Legal Aspects of Emergency Services Management unit II Essay

Unit II Essay

Discuss how the National Planning Frameworks core capabilities and guiding principles applied to the Hurricane Matthew response.

            The National Hurricane Program (NHP) supports hurricane management through data, resources, and technical assistance. They enhance the evacuation planning and response time for the state, territorial, tribe, and other federal government partners. The NHP is a partnership of three major national bodies; the NOOA National Hurricane Center, Federal Emergency Management Agency (FEMA), and the U.S. Army Corps of Engineers (Su & Rose, 2017). In the occurrence event of a hurricane, specific response measures must be initiated, such as evacuation and response planning. Response planning covers crisis planning when hurricanes threaten the U.S. and deliberate steady-state planning comprising operational decision-making support. Besides their role in planning, NHP ensures the personnel responsible is ready to tackle the situation on the ground through; preparedness training, operational tools, and risk information to the handling managers to enhance their evacuation and rescue efforts through the most appropriate decisions (Su & Rose, 2017). In support of the National Preparedness Goals, NHP demonstrated its competency and planning during the response to Hurricane Matthew.

How did the federal government prepare in advance for the landfall of Hurricane Matthew under the National Response Framework (NRF)?

            Hurricane Matthew remains the strongest tropical cyclone to affect the first coast of Florida since 1898. The late Season Category five Hurricane was the first to threaten the coastline of Florida after Wilma in 2005. The hurricane occurred in 2016. Even though the storm center did not cross the coastline, the western eyewall paralleled the Floridan coast (Pham et al., 2020). Most of the Eastern portions received category two winds. The storm resulted in three direct deaths, eleven indirect deaths, and a loss of up to $1.4billion in damages. Hurricane Matthew developed on September 28th from a tropical wave that was moving through the Lesser Antilles. The wave was favored by warm waters and low winds, which strengthened it. On September 29th, the storm graduated into a hurricane. On October 1st, it reached category five following a period of rapid deepening. Based on the Saffir-Simpson Scale, the hurricane attained a speed of 165mph off northern Colombia. Having weakened slightly, the hurricane moved northwards to the Caribbean Sea on October 3rd (Pham et al., 2020). However, the following day Hurricane Matthew intensified along with winds of 150mph. Initially, the hurricane affected Haiti, Cuba, and the Bahamas. Later on, it advanced to the coast of Florida.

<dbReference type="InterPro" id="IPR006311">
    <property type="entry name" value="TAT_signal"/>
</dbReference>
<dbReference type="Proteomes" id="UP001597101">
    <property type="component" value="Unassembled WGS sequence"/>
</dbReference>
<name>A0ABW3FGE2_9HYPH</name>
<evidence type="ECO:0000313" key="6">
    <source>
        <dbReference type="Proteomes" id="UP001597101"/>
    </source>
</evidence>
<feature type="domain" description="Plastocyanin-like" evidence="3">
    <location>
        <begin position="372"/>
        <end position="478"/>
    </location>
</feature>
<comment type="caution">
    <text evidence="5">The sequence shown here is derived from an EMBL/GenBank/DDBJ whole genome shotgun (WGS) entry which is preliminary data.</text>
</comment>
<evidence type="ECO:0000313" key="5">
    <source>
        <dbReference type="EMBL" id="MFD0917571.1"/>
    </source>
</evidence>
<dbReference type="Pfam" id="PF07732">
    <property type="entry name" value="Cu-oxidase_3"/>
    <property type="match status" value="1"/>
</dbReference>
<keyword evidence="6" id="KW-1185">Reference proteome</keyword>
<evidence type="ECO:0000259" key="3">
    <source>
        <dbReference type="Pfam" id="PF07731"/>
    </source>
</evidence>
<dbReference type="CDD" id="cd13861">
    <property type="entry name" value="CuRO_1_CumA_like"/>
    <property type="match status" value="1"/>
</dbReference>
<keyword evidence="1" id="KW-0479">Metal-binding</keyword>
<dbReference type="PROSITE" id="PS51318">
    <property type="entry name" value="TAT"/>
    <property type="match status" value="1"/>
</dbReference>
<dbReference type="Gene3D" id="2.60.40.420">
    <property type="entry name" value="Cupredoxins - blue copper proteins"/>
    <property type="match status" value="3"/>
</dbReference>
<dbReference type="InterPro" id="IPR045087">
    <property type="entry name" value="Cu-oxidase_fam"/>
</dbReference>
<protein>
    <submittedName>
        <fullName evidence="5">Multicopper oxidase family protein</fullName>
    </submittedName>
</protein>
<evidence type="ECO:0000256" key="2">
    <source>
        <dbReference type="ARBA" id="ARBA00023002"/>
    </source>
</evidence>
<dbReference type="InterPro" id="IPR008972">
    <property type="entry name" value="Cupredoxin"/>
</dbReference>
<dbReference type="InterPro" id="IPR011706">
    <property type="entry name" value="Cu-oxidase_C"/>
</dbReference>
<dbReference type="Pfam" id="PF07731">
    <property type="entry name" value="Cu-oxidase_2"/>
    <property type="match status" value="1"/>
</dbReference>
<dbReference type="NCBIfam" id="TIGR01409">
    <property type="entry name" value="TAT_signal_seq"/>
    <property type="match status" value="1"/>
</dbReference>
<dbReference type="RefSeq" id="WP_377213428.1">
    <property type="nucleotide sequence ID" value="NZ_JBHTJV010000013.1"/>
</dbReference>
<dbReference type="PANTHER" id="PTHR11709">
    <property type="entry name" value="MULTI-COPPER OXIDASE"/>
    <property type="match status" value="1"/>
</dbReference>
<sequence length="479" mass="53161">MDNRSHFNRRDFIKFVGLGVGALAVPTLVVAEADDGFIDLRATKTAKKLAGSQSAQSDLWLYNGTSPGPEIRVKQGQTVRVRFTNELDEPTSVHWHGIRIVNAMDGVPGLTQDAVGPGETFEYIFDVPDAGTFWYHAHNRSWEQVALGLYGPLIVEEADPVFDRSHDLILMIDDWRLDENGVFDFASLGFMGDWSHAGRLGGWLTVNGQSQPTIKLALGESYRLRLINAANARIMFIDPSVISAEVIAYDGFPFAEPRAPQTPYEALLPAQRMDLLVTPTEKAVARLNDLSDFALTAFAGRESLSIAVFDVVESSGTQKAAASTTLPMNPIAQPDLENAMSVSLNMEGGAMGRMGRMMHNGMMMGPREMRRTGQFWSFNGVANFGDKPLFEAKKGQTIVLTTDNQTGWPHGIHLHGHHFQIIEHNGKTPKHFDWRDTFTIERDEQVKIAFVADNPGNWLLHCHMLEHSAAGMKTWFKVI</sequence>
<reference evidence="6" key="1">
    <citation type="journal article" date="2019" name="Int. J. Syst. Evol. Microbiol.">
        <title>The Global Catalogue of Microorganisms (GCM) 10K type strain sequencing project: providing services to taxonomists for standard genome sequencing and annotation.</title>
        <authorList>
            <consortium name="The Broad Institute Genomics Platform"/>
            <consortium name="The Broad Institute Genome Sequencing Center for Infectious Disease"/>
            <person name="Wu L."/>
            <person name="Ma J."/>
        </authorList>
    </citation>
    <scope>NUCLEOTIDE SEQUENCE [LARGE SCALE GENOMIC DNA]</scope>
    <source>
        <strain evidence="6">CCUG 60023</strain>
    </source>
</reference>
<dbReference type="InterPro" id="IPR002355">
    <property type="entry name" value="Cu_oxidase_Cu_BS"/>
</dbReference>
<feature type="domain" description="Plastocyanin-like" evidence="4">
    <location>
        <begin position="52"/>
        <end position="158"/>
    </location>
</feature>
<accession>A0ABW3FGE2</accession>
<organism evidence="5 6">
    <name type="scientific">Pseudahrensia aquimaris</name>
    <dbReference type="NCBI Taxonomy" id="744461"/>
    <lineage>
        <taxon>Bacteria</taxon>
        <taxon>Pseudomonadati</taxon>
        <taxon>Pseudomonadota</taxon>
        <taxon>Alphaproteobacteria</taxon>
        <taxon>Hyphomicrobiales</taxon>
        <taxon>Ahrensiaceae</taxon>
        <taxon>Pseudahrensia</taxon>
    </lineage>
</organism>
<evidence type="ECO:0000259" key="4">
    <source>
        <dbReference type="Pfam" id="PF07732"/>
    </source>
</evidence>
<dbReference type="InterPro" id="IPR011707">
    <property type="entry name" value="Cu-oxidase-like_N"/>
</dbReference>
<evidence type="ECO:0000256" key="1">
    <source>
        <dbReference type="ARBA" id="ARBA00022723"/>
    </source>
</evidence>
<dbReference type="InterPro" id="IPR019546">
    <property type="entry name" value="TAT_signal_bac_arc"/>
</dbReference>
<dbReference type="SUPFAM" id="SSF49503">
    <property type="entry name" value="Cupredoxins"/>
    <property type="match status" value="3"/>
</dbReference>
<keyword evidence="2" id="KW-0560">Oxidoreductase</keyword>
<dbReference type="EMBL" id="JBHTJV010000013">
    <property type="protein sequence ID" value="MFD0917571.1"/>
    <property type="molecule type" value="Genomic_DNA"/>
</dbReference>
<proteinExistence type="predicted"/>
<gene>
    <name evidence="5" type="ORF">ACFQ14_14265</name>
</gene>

On September 30th, the federal government demonstrated its preparedness by having consultations with the state government. Governor Rick Scott urged the citizens to be vigilant and follow all the instructions provided. The state’s Division of Emergency Management started the evacuation preparations for the people living along the coast. The governor initiated a response with Rick Knabb, the National Hurricane Center (NHC) Director, and all officials in the 67 counties. As a result, the NHC placed all counties in a state of national emergency in accordance with Executive Order 16-230 (Pham et al., 2020). As a result, the government allocated federal funds to the state government to start evacuation plans. The Florida National Guard was layed aside, and fuel tracks were placed along Florida Turnpike for quick deployment. On October 4th, more than 200 National Guardsmen were deployed.

How did communities apply the community approach to prepare and respond to Hurricane Matthew?